As usual, I largely agree with Peter Tatchell (who would have thought that the man who once odiously ‘outed’ Anglican priests would become a considered and moderate voice on sexuality and religion?). I generally agree with RW too, though an Anglican archbishop is not necessarily the best person to critique ‘identity politics’. In his defence, I think the archbishop is pretty critical of religiously-motivated identity-politics of the George Carey kind, too. I’m a bit disconcerted by his remarks on welfare, though – again, not so much by what he says (which is largely true), but by the fact that he… Read more »

Erika Baker
Guest
Erika Baker

I agree with Craig. I never had a gay identity until the church told me there was so much I couldn’t do or be because of it.

I’d absolutely love it if we didn’t have to play identity games any longer.

Tim
Guest

I’m sure it would be nice to say we’ve all worked out who we are and what labels we bring to the party, now let’s get on with it – but we’re far from having achieved the first half of it yet.

Rosemary Hannah
Guest
Rosemary Hannah

The point is, can one possibly imagine Jesus asking people to put their vocations on hold, or abandoning them because they upset others? Did he do this when Mary sat at his feet?http://rosemaryhannah.wordpress.com/2012/04/02/group-identity-should-never-involve-the-sacrifice-of-the-individuals-truth/

Counterlight
Guest

“I agree with Craig. I never had a gay identity until the church told me there was so much I couldn’t do or be because of it.” I would never have had one either. I was assigned one. I wonder if people who remain convinced that homosexuality is a choice really do believe that people would actually choose a life of marginalization and disadvantage under the constant threat of violence? Minorities are the creations of majorities. The word “homosexual” was the creation of German psychologists in the 19th century as part of an effort to single out, marginalize, and criminalize… Read more »

c.r.seitz
Guest
c.r.seitz

How is what is being called ‘identity’ related to the core Christian claims that:

‘my life is hid with God in Christ’

‘we are a new creation, the old has passed away’

‘your life is not your own, you were bought with a price’

‘put on Christ and make no provision for the flesh’

Chris Smith
Guest
Chris Smith

In the end, when the dust has settled and Rowan is comfortably in his new teaching position, I wonder if we will see a great deal of “Revisionism” on Rowan’s part? Will he attack or defend his previous positions? He has to “own” his words and actions so we will see just how sincere and honest he deals with his very divisive tenure as ABC. Many people are deeply disappointed that he chose the exclusionary route for the glbt communities and for women.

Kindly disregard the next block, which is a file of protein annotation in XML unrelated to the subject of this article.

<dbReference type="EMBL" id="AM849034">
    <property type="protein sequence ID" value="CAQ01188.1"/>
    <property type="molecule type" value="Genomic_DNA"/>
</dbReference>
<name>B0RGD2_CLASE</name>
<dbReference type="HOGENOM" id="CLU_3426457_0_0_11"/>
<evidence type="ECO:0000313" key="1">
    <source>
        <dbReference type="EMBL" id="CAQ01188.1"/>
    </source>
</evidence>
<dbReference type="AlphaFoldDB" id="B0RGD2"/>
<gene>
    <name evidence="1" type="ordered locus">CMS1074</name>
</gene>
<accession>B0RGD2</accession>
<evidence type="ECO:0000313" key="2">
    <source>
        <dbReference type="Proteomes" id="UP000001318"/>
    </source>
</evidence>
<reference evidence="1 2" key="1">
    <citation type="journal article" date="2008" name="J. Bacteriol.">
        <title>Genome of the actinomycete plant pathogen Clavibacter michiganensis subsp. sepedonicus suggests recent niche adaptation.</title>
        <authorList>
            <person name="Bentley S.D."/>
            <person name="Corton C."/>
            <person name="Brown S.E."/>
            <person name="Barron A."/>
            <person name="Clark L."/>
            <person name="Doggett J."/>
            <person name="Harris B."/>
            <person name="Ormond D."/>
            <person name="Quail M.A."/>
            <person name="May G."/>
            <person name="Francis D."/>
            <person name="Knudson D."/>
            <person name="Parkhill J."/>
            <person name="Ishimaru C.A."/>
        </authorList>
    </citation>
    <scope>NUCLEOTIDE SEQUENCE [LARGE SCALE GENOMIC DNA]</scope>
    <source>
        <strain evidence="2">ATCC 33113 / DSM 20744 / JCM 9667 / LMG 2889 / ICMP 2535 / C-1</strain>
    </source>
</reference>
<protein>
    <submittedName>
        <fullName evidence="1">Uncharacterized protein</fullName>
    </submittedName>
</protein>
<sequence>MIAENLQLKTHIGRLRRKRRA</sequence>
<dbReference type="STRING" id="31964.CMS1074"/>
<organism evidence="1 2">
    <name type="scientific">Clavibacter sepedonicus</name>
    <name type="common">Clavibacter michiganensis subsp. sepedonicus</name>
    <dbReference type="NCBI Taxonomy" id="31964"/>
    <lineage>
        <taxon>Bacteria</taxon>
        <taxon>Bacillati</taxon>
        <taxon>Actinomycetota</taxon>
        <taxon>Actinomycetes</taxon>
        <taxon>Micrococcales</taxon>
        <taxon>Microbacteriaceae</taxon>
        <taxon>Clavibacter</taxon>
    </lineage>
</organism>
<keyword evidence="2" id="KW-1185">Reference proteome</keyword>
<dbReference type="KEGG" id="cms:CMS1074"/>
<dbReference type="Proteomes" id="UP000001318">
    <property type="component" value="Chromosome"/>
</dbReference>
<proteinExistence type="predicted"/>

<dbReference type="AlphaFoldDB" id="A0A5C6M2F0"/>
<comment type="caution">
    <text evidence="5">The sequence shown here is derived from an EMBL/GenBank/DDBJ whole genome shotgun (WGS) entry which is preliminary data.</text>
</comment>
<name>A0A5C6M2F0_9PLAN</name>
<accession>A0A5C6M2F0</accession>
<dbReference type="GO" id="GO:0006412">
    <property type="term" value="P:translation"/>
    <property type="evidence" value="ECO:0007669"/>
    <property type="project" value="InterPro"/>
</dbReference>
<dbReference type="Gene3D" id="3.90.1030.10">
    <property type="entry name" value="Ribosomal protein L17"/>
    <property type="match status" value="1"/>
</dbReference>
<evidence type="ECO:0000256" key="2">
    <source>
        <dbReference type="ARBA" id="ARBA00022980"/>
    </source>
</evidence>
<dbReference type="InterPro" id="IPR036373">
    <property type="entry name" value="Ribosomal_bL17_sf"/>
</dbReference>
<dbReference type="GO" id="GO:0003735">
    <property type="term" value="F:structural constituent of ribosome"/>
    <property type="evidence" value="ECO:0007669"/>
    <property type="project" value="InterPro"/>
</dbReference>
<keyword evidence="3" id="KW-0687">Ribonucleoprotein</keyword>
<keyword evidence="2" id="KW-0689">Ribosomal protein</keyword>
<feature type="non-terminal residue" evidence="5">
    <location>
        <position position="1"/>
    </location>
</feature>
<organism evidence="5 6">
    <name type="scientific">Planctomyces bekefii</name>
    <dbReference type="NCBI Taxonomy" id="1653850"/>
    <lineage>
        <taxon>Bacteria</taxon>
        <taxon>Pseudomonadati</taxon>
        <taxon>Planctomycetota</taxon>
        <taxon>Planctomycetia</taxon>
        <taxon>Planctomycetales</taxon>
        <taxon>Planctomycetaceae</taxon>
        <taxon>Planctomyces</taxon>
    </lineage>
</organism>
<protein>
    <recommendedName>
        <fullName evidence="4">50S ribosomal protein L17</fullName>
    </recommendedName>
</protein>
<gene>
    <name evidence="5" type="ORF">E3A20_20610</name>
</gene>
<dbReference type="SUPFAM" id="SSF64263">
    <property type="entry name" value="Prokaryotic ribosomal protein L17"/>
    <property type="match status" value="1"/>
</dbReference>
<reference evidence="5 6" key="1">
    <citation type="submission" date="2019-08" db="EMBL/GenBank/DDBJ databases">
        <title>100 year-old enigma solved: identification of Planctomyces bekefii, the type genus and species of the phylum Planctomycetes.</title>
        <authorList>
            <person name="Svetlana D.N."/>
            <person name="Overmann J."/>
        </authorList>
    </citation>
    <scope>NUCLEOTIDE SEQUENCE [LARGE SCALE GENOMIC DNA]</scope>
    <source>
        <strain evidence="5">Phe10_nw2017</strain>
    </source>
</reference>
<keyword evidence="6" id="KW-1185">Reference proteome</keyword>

Martin Reynolds
Guest
Martin Reynolds

As c.r.seitz so succinctly puts it.

Why? Oh, why are so many Christians arguing for a different faith where we are excluded?

Erika Baker
Guest
Erika Baker

Good quotes, Dr Seitz.
Those who insist on discriminating against particular groups of people based on their perceived different identity would do well to read them carefully.

Martin Reynolds
Guest
Martin Reynolds

Gerry Lynch says: “The communities that bleat most loudly about their need for special treatment in the UK today are the faith communities.”

Quite right Gerry, but I had assumed this fact had not passed Rowan’s notice – and that they were strongly in his mind!

Laurence Roberts
Guest
Laurence Roberts

I am no longer remotely interested in the opinions of Rowan Williams, past, present or to come. They are unreliable. That is, he is not to be trusted.

His behaviour has been reprehensible and his arrogance suffocating. He has far surpassed George Carey.

But is his behaviour and arrogance, any worse than that of the callous Church of England hierarchy itself ? It is hard to see how this denomination can preach Christ, when its leadership abuse their power as they do.